Damage Control: Why Chris Brown Should Care What His Haters Say
5 publicists advise Brown how to get back on track
Oh, Chris. Chris, Chris, Chris. You just had what most would consider a great night at the Grammy's. You performed not once, but twice and won your first Grammy for Best R&B Album for F.A.M.E, an album that performed considerably better than 2009's Graffiti. Your fans undoubtedly cheered for your return to center stage in the music industry. But that's not what the headlines said.
All last week we were treated to articles about your latest Twitter rant, after you told your haters to "f**k off" for criticizing your Grammy performance and win. Your Twitter profile has since been scrubbed clean of any offensive posts and it looks like your publicity team has stepped in and put their foot down -- hard.
Your infamous Twitter rants are nothing new, but are they damaging your career beyond repair? We asked some publicists for their advice. Here's their plan for getting you back on track:
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Thomas Madden, CEO -- TransMedia Group
I'm a crisis management expert and I would urge whomever is counseling Chris to get him to talk in his own style, but suggest more redeeming content. This troubled young man needs to vent, but he also needs purpose and to see the ramifications of what he blurts out and how it wounds his career.
If he were perceived as trying to help others deal with anger management problems similar to his, it would speak louder than words. In fact, it would sing.
Social media should not be in the hands of quick-tempered people. Remember the advice, count to 10 before responding, or wait 24 hours to send that email? Guys like Chris can’t restrain themselves so you keep those personalities off social media.
Jerome Cleary, CEO -- Publicity and Marketing
Right after the incident in 2009 I would have advised Chris Brown to issue a well-written apology quickly and do some concrete community service. The right plan of action at that time would have been to be much more pro-active and nip the problem in the bud. Too many times celebrities want to avoid getting an assault charge when we all know they did assault someone. Why not deal with it like many non- celebrities do and face the music. No pun intended.
Yes, the criticisms keep coming at Chris Brown because the detractors and the public are not satisfied with his responses and remorse. The message from his camp should be of empathy, compassion and get Chris to really spend time on deep emotional growth. They made a few correct steps but they were not that great -- that's why there is still a backlash. No one likes a celebrity who is a liar, evasive and won't take responsibility.
Chris Brown's Twitter rants are a mess. As a publicist I don't think they should close his account but I do think the publicist should step in. You get PR clients to be more social media savvy by spending time in a few meetings going over better ways to address and respond to detractors.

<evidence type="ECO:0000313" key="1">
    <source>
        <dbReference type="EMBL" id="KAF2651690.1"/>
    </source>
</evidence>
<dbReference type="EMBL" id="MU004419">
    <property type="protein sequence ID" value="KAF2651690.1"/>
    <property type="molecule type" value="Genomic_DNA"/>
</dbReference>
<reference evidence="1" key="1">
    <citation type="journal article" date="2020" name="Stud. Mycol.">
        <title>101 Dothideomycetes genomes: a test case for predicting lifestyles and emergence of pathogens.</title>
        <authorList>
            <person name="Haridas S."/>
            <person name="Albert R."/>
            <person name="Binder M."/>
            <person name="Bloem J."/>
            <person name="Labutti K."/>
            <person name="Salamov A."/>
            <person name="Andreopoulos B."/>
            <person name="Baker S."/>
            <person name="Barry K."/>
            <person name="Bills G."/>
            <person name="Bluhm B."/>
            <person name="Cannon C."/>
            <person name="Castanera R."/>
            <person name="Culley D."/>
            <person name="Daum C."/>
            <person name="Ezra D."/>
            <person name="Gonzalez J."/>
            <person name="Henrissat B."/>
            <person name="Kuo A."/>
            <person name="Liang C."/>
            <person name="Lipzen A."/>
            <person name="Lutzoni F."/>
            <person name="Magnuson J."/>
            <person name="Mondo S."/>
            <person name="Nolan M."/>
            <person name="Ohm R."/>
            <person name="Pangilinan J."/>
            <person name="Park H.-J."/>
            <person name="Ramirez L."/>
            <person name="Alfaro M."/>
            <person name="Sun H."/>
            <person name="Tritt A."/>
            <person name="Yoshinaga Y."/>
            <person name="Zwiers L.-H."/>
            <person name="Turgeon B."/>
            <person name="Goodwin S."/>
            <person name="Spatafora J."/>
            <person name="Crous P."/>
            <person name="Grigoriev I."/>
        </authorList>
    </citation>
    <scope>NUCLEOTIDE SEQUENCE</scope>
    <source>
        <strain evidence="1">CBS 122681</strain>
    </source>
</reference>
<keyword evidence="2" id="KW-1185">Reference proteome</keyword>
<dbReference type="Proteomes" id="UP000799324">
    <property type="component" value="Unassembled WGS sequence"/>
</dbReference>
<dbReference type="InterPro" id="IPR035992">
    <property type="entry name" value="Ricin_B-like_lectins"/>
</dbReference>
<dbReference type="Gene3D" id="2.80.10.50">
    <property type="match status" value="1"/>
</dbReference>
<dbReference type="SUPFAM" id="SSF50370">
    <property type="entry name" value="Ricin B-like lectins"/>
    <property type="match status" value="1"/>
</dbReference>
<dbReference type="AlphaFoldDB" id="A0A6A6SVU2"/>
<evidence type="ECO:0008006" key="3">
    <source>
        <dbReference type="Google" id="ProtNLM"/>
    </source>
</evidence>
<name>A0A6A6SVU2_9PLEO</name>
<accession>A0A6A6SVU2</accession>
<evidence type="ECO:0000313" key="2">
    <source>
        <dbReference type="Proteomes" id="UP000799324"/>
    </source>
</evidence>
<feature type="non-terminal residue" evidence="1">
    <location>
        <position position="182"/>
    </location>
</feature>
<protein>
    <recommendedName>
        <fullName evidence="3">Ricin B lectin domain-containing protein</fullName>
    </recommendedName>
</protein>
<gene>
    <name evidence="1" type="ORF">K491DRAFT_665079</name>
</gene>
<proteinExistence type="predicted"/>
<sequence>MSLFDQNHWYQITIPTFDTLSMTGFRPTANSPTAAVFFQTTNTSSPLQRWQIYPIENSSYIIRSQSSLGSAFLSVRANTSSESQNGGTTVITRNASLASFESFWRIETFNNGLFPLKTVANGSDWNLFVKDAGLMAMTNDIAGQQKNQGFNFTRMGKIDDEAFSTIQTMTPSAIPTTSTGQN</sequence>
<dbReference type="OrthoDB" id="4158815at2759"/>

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Kevin Fetterplace, PR Director -- Mojo Working
It seems that Rihanna has either forgiven Chris Brown or moved on from that time 3 years ago. It's the media that still harkens to it. I would also think that Chris Brown would have been full of remorse for what happened, but once more, if the other person can forgive/move on -- shouldn't we too? I don't blame him for being angry.
As for Twitter and other social media tools, yes, some common sense needs to be used when using them. It's the modern equivalent of the late night drunken phone call and as a PR, I would remind my clients of that. However, that is ALL you can do. We are not our client's mother, father and social worker (even if it feels like that's exactly who we are) but rather we are employees who can only do our best to advise our clients. Too many publicists try to control the minutiae in their client's life and that's too much.
Brian Mayes, Founder -- Nashville Publicity Group
Chris Brown's ill-advised Twitter outbursts are always deleted within hours, which tells me that his handlers are not in control. If he was smart, he'd stay above the negativity at all times, reminding the public that he is grateful for the second chance. The clock is ticking on that second chance, and this particular clock is old and worn, with a battery that's nearly dead. Last week's rant never should have been posted. His team surely must have known that he was capable of such a misstep, and yet no protective action was taken. We encourage our clients to be actively engaged with social media, while reminding them to always be aware that every post has the potential to go viral. There may be a delete button on your app, but there's not a delete button on a public post. Once it's out there, it's out there.